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Church of St Mary the Virgin

A Grade I Listed Building in Great Bedwyn, Wiltshire

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Latitude: 51.3769 / 51°22'36"N

Longitude: -1.6026 / 1°36'9"W

OS Eastings: 427756

OS Northings: 164277

OS Grid: SU277642

Mapcode National: GBR 5Z4.PMY

Mapcode Global: VHC1Y.5NMB

Plus Code: 9C3W99GW+QX

Entry Name: Church of St Mary the Virgin

Listing Date: 22 August 1966

Last Amended: 30 July 1986

Grade: I

Source: Historic England

Source ID: 1365492

English Heritage Legacy ID: 310806

Also known as: St Mary's Church, Great Bedwyn

ID on this website: 101365492

Location: St Mary's Church, Great Bedwyn, Wiltshire, SN8

County: Wiltshire

Civil Parish: Great Bedwyn

Built-Up Area: Great Bedwyn

Traditional County: Wiltshire

Lieutenancy Area (Ceremonial County): Wiltshire

Tagged with: Church building

Find accommodation in
Little Bedwyn


SU 26 SE
(south-east side)
11/82 Church of St Mary the Virgin
(formerly listed as the Parish
Church of St Mary)
Anglican parish church. Late C12, C13 and C14 and heavily restored
1853-5 by T.H. Wyatt. Flint with limestone dressings, stone tower
and putlog holes. Lead and tile roofs. Nave with aisles,
transepts, central tower, chancel and south vestry. Two light
windows to aisles, quatrefoil headed to north aisle, square headed
to south aisle, C14 but restored. Clerestory 2-light square headed
windows. Three-light east and west windows, both C19. Chancel C13
trefoiled lancets, walls part rendered. Vault of Ailesbury family
beneath east end. Tower of 2 stages, 2 light bell openings and
cusped openwork parapet. North-east stair tower of 1840, Greek
inscription on south aisle buttress and initials CA, II 1684, and
graffiti of cross-crosslets.
Interior: Nave of 4 bays, pointed Transitional arcade of bold
chevron and billet mouldings on square abaci and round columns, the
capitals strongly carved on a varied scalloped theme. Much
restored. Roofs throughout of 1853-5; to nave hammerbeam trusses
with carved cusping. Crossing of early C14, chamfered arches of
equal height and contemporary 2 bay transepts, said to be built by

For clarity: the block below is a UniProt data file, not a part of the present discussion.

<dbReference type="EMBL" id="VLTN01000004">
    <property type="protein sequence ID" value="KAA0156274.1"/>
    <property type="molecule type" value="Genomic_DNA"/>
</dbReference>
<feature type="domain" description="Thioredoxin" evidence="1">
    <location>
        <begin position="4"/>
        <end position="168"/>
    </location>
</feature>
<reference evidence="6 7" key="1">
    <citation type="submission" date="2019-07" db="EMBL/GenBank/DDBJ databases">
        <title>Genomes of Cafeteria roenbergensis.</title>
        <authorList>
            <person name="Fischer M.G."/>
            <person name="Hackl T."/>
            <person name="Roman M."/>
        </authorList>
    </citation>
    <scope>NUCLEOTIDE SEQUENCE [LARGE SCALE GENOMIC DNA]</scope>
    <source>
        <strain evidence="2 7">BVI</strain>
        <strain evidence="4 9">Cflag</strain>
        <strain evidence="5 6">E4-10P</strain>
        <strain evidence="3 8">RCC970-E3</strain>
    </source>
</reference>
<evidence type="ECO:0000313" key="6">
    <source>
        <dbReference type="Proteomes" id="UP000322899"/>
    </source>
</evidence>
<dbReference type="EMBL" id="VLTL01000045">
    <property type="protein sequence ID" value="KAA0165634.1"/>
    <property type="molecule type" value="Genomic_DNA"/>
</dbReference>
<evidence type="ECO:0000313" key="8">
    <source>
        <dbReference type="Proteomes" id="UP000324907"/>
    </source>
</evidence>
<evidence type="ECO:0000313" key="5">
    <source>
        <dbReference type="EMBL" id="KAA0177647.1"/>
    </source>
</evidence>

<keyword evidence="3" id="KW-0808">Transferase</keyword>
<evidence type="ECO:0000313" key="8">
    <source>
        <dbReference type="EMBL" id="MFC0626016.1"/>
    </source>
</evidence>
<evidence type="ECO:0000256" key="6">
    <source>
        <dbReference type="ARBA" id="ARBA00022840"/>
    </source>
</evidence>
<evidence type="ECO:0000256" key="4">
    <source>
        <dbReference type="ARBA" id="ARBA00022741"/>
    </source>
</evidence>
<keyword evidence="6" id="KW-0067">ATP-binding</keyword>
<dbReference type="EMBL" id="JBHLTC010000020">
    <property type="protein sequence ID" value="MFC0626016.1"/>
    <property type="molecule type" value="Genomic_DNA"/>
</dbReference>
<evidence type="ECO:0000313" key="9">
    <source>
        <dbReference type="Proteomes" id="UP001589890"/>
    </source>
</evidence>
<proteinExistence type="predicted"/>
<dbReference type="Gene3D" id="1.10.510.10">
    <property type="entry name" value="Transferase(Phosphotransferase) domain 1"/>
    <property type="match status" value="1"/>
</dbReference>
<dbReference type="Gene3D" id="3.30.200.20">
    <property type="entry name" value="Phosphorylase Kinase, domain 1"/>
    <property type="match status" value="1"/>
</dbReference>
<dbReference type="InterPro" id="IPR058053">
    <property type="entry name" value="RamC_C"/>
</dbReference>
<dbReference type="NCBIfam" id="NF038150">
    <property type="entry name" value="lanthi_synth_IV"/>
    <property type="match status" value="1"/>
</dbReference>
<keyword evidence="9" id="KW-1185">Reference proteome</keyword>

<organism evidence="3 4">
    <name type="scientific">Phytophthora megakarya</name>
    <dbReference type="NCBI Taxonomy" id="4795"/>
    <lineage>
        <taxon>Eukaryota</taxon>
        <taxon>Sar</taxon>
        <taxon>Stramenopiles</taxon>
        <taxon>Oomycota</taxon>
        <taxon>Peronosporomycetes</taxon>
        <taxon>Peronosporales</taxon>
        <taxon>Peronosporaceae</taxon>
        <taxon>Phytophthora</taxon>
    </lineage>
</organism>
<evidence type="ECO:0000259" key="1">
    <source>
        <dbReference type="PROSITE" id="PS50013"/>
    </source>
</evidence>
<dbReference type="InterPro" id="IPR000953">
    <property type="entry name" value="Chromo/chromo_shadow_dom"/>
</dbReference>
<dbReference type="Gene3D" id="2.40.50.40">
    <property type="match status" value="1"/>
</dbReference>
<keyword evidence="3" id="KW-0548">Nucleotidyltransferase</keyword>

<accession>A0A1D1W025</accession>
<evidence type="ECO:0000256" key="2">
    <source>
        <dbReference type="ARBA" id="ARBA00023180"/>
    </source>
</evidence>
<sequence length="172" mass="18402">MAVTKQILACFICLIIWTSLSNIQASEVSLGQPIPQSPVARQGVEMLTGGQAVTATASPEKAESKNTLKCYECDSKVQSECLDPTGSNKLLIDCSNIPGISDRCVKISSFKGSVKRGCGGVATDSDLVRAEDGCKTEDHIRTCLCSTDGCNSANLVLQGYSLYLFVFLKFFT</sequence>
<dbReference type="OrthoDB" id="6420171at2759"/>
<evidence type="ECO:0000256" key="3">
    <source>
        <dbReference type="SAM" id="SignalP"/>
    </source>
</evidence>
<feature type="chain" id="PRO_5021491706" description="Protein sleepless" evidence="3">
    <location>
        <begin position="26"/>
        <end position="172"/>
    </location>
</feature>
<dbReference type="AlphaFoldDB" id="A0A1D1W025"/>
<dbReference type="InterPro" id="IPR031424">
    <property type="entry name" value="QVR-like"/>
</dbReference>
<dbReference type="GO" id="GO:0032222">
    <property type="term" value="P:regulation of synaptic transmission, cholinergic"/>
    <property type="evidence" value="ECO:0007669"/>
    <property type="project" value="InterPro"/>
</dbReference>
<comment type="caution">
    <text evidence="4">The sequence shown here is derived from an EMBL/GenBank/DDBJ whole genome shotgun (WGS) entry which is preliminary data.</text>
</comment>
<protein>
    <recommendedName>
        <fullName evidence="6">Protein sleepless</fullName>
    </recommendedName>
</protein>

Sir Adam de Stokke before 1313. Chancel replaces shorter chancel
known from excavation, 5 bays with C19 roof. C19 vestry.
Fittings: Font: high tub on clustered Purbeck shafts, 1854.
Pulpit: in crossing 1854. Limestone chequerwork with crocketed
gabled motifs and wooden pulpit in nave provided 1982. Organ in
south transept by T.W.Walker, 1888. Chancel screen, 1852, wrought
iron by J.Easeby of Collingbourne Ducis replacing orginal C14
screen of oak, now across north transept. Communion rail C19 and
encaustic tiles. In south transept, naturalistic carved piscina
and credence shelf with nodding crocketted ogee canopy, mid C14.
Nave, a mutilated figure of seated Queen of Heaven carved into east
respond of north arcade, said to be undamaged in 1860. Monuments:
Chancel: on north side, wall chest tomb with effigy, 1590,
limestone of Sir JOHN SEYMOUR, died 1530, father of Lord Protector
Somerset and grandfather to Jane Seymour, reset here from Easton
Royal priory in 1590. Pevsner says effigy is of 1530. Armoured,
with hands in prayer, resting on helm with carved wood wings, lion
at his feet and sword by his side. Above, dedicatory inscription
set in wall with gadrooning and arms with ribbons. Chest has
shields (restored), and much ribboning. Wall monument, 1706, black
and white marbles, to FRANCES DEVEREUX, Duchess of Somerset, died
1674 and daughter of Earl of Essex. Waisted table with 3 stages of
panels over surmounted by her bust. Naked angels at sides. S.
Transept: Wall tombs, pointed wave moulded arches, to left
containing cross legged knight holding shield and drawing sword.
Said to be Sir Adam de Stokke, builder of transepts. To right, his
son, Sir Roger de Stokke, died 1333, formerly with long footed
brass. Linear cusping at back. Wall tablet, 1862, white marble
sarcophagus on slate, to LOUISA POTTER. North Transept: 3 wall
tablets, white marble on slate, 1839 to WILLIAM GALE PIKE, 1829
WILLIAM PIKE, and 1879, to ELIZABETH LIDDERDALE. Nave has four C20
memorials. Brasses: Chancel, 1510, to JOHN SEYMOUR, eldest son of
Sir John. Devotional figure and inscription. Small brass, to Lord
vicar, 1501. Figured wallpaintings in north and south transepts,
discovered in 1842 and re-covered. Glass, some good Victorian
glass, including a window by Street, and in chancel, C16 yellow
stained glass with arms of Jane Seymour, badge of Prince of Wales,
Tudor rose and imperial crown, all brought from Wolf Hall in 1905.
(References: Pevsner, Sir N. Buildin s of England: WILTSHIRE.
ECCLESIOLOGIST, 14, 380 (1.10.1853 ; Church Guide.)

Listing NGR: SU2775964271

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